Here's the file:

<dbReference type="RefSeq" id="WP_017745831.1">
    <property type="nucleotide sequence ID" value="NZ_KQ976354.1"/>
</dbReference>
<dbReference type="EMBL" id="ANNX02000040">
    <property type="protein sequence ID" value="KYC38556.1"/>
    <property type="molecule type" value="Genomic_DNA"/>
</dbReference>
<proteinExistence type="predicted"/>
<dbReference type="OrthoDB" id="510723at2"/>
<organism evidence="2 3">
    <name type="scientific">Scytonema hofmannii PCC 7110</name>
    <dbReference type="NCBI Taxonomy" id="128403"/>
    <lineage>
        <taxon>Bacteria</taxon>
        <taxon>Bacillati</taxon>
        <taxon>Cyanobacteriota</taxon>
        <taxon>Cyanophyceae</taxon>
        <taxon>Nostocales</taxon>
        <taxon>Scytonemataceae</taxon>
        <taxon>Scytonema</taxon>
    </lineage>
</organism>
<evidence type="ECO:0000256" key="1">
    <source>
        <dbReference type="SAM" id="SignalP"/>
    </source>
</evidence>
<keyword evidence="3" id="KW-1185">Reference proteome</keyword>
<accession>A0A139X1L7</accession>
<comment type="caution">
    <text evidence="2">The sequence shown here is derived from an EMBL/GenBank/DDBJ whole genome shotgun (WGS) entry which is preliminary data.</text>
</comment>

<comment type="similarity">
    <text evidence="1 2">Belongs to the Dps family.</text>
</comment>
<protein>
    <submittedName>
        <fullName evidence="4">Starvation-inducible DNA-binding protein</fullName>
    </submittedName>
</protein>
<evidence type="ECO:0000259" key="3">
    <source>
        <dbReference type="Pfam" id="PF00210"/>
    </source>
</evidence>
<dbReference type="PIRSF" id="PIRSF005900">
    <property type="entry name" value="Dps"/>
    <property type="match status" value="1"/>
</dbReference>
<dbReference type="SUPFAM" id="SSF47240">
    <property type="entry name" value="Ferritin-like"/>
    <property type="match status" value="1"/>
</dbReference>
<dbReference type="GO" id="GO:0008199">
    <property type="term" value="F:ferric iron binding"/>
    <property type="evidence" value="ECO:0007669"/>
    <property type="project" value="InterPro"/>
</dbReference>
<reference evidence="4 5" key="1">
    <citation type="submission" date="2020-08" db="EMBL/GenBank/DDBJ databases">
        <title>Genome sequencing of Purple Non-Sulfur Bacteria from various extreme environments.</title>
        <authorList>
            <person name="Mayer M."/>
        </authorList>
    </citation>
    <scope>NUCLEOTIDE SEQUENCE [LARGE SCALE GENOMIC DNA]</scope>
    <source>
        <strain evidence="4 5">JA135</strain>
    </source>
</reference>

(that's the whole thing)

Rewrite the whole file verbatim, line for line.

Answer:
<dbReference type="RefSeq" id="WP_017745831.1">
    <property type="nucleotide sequence ID" value="NZ_KQ976354.1"/>
</dbReference>
<dbReference type="EMBL" id="ANNX02000040">
    <property type="protein sequence ID" value="KYC38556.1"/>
    <property type="molecule type" value="Genomic_DNA"/>
</dbReference>
<proteinExistence type="predicted"/>
<dbReference type="OrthoDB" id="510723at2"/>
<organism evidence="2 3">
    <name type="scientific">Scytonema hofmannii PCC 7110</name>
    <dbReference type="NCBI Taxonomy" id="128403"/>
    <lineage>
        <taxon>Bacteria</taxon>
        <taxon>Bacillati</taxon>
        <taxon>Cyanobacteriota</taxon>
        <taxon>Cyanophyceae</taxon>
        <taxon>Nostocales</taxon>
        <taxon>Scytonemataceae</taxon>
        <taxon>Scytonema</taxon>
    </lineage>
</organism>
<evidence type="ECO:0000256" key="1">
    <source>
        <dbReference type="SAM" id="SignalP"/>
    </source>
</evidence>
<keyword evidence="3" id="KW-1185">Reference proteome</keyword>
<accession>A0A139X1L7</accession>
<comment type="caution">
    <text evidence="2">The sequence shown here is derived from an EMBL/GenBank/DDBJ whole genome shotgun (WGS) entry which is preliminary data.</text>
</comment>

<comment type="similarity">
    <text evidence="1 2">Belongs to the Dps family.</text>
</comment>
<protein>
    <submittedName>
        <fullName evidence="4">Starvation-inducible DNA-binding protein</fullName>
    </submittedName>
</protein>
<evidence type="ECO:0000259" key="3">
    <source>
        <dbReference type="Pfam" id="PF00210"/>
    </source>
</evidence>
<dbReference type="PIRSF" id="PIRSF005900">
    <property type="entry name" value="Dps"/>
    <property type="match status" value="1"/>
</dbReference>
<dbReference type="SUPFAM" id="SSF47240">
    <property type="entry name" value="Ferritin-like"/>
    <property type="match status" value="1"/>
</dbReference>
<dbReference type="GO" id="GO:0008199">
    <property type="term" value="F:ferric iron binding"/>
    <property type="evidence" value="ECO:0007669"/>
    <property type="project" value="InterPro"/>
</dbReference>
<reference evidence="4 5" key="1">
    <citation type="submission" date="2020-08" db="EMBL/GenBank/DDBJ databases">
        <title>Genome sequencing of Purple Non-Sulfur Bacteria from various extreme environments.</title>
        <authorList>
            <person name="Mayer M."/>
        </authorList>
    </citation>
    <scope>NUCLEOTIDE SEQUENCE [LARGE SCALE GENOMIC DNA]</scope>
    <source>
        <strain evidence="4 5">JA135</strain>
    </source>
</reference>